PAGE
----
Local News

“Do not drink” order issued for Rutland Airport Business Park

RUTLAND—The State of Vermont has issued a “Do not drink” order to tenants of the Rutland Airport Business Park after per- and polyfluoroalkyl substances (PFAS) were found in the business park’s water system.

PFAS were not found in any of the wells tested along Airport Road and the Department of Environmental Conservation (DEC) notified all the well owners of these results. No additional testing on Airport Road is planned at this time and residents should feel safe to continue drinking their well water.

The only samples that tested positive for PFAS came from the water system serving the Rutland Airport Business Park. The state sampled the business park’s two wells and detected PFAS in both.
Because PFAS were found in the business park wells, the state will test drinking water supplies along Route 7B adjacent to the business park. The state will be reaching out to residents along Route 7B and the testing results will be made public.

Immediately after receiving the sampling results, the state worked with the system operator to shut down the well that tested above the 20 parts-per-trillion (ppt) Drinking Water Health Advisory. All business park tenants have been offered bottled water and the state is working with the water system operator and consultants to swiftly design and install a treatment system that will remove the contaminants from the water system.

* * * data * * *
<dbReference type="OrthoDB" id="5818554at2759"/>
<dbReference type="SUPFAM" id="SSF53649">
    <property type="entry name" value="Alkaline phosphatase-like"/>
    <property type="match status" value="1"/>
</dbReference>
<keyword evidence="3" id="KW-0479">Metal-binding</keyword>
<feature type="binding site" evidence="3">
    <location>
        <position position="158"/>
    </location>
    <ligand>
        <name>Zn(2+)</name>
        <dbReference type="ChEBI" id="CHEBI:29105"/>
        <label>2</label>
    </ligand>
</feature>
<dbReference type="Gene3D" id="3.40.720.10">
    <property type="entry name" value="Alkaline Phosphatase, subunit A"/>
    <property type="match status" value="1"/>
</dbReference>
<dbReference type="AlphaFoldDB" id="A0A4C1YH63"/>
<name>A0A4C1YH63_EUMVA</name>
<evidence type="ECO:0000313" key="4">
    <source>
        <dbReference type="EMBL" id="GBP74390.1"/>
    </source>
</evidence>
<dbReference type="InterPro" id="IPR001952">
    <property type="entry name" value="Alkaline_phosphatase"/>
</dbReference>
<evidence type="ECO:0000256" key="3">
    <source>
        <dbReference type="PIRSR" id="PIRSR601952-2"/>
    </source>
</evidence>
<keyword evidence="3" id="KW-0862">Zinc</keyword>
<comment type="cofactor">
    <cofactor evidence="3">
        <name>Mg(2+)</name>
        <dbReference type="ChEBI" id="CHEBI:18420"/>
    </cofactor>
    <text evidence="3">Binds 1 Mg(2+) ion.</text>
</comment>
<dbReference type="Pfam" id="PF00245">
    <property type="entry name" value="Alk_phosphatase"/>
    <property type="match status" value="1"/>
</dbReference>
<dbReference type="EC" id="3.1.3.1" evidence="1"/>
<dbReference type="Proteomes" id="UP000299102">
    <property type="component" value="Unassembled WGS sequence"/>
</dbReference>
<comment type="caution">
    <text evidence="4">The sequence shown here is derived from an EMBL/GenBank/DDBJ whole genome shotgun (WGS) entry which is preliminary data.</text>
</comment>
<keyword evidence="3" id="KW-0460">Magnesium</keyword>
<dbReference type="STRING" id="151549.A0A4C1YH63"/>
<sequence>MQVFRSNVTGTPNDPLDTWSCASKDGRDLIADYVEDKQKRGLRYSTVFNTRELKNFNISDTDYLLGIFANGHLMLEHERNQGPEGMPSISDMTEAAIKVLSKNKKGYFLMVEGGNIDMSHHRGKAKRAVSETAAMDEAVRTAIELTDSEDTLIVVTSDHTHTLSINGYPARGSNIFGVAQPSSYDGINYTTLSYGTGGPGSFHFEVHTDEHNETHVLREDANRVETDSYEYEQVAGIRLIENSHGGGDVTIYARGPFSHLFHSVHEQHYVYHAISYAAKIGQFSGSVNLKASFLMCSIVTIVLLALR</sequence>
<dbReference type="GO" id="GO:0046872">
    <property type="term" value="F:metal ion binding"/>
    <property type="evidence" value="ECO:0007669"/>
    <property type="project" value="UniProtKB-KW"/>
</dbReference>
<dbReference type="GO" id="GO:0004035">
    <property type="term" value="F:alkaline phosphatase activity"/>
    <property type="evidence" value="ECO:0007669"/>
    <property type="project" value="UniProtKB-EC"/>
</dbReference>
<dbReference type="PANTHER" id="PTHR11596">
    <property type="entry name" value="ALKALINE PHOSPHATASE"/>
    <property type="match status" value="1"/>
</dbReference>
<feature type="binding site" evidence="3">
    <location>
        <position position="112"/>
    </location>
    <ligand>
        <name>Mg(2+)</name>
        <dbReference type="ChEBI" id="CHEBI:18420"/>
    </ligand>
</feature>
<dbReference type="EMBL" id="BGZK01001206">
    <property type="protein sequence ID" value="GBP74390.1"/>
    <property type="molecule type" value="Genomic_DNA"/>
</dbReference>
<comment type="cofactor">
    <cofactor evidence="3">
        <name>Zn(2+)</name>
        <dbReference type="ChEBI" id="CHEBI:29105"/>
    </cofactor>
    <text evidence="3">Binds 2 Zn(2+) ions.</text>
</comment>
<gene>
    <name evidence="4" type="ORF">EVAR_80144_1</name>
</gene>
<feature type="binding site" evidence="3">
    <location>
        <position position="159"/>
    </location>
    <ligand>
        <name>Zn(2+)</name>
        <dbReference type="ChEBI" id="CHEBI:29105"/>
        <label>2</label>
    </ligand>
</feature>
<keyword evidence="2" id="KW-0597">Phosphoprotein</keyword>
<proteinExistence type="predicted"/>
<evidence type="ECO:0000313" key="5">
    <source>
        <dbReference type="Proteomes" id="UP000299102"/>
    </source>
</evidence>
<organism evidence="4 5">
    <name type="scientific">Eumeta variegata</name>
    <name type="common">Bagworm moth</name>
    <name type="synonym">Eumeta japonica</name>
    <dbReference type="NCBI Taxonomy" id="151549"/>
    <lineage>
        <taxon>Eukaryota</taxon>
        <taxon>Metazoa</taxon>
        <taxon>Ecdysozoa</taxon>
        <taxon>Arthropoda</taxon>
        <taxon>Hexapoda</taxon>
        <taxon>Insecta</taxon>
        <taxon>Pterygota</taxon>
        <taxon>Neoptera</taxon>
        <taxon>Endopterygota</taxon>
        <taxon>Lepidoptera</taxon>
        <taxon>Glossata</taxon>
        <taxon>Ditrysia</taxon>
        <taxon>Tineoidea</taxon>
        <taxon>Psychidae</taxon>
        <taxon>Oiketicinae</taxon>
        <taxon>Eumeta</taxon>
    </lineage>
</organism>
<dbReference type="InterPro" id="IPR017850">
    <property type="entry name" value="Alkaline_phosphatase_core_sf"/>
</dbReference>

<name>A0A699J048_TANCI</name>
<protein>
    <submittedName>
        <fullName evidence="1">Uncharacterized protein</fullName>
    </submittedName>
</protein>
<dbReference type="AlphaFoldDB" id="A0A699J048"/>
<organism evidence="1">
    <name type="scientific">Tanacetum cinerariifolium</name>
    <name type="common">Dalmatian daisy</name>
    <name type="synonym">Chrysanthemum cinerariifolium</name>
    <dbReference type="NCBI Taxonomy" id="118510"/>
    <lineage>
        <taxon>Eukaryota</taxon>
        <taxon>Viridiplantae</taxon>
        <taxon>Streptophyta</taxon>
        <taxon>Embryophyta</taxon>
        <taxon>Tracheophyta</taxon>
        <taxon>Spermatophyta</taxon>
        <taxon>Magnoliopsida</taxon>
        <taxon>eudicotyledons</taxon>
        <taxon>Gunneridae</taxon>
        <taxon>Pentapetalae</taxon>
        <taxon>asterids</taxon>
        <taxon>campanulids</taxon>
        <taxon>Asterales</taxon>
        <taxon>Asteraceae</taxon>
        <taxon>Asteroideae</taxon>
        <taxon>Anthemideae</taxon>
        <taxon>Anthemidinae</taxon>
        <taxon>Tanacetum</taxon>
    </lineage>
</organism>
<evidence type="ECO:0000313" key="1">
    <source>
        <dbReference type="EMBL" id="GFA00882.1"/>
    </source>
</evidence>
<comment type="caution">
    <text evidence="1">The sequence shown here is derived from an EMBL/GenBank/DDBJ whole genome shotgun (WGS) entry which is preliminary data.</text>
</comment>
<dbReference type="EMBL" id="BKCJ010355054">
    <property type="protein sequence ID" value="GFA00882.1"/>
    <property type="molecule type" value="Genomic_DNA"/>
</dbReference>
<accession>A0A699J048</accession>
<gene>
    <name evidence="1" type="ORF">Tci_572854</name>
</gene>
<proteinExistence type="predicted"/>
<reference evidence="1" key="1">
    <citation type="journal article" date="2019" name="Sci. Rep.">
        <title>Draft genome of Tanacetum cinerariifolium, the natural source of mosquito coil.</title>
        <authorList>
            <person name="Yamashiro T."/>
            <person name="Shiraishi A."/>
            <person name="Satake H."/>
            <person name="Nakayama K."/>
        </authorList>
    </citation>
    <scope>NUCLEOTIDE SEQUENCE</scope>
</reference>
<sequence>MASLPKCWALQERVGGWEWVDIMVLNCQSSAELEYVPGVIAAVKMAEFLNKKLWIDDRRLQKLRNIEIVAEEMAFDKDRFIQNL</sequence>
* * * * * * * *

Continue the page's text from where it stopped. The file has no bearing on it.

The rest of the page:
PFAS are a family of chemicals associated with firefighting foam and other manufacturing processes. PFOS and PFOA are two chemicals that belong to this family.

The sampling in Clarendon was part of Vermont’s statewide sampling strategy, following PFOA contamination of drinking water wells in Bennington. A team of state scientists traveled to the Rutland Southern Vermont Regional Airport in Clarendon to test for PFAS contamination associated with firefighting foam. This foam, a potential source of PFAS, has been used at or around the airport for training and emergency response purposes.

The team collected and tested 10 drinking water well samples from the airport and surrounding properties on March 13. The majority of the samples – six out of 10 – were collected along Airport Road due to the road’s proximity to a suspected source area.

Concentrations above the 20 ppt Drinking Water Health Advisory were found for PFOA and PFOS in one of the wells. The state sampled the combined well again to determine if it had PFAS above the health advisory and will have sampling results in mid-April.

For more information on the test results and for additional guidance, please visit dec.vermont.gov/commissioners-office/pfoa/communities.

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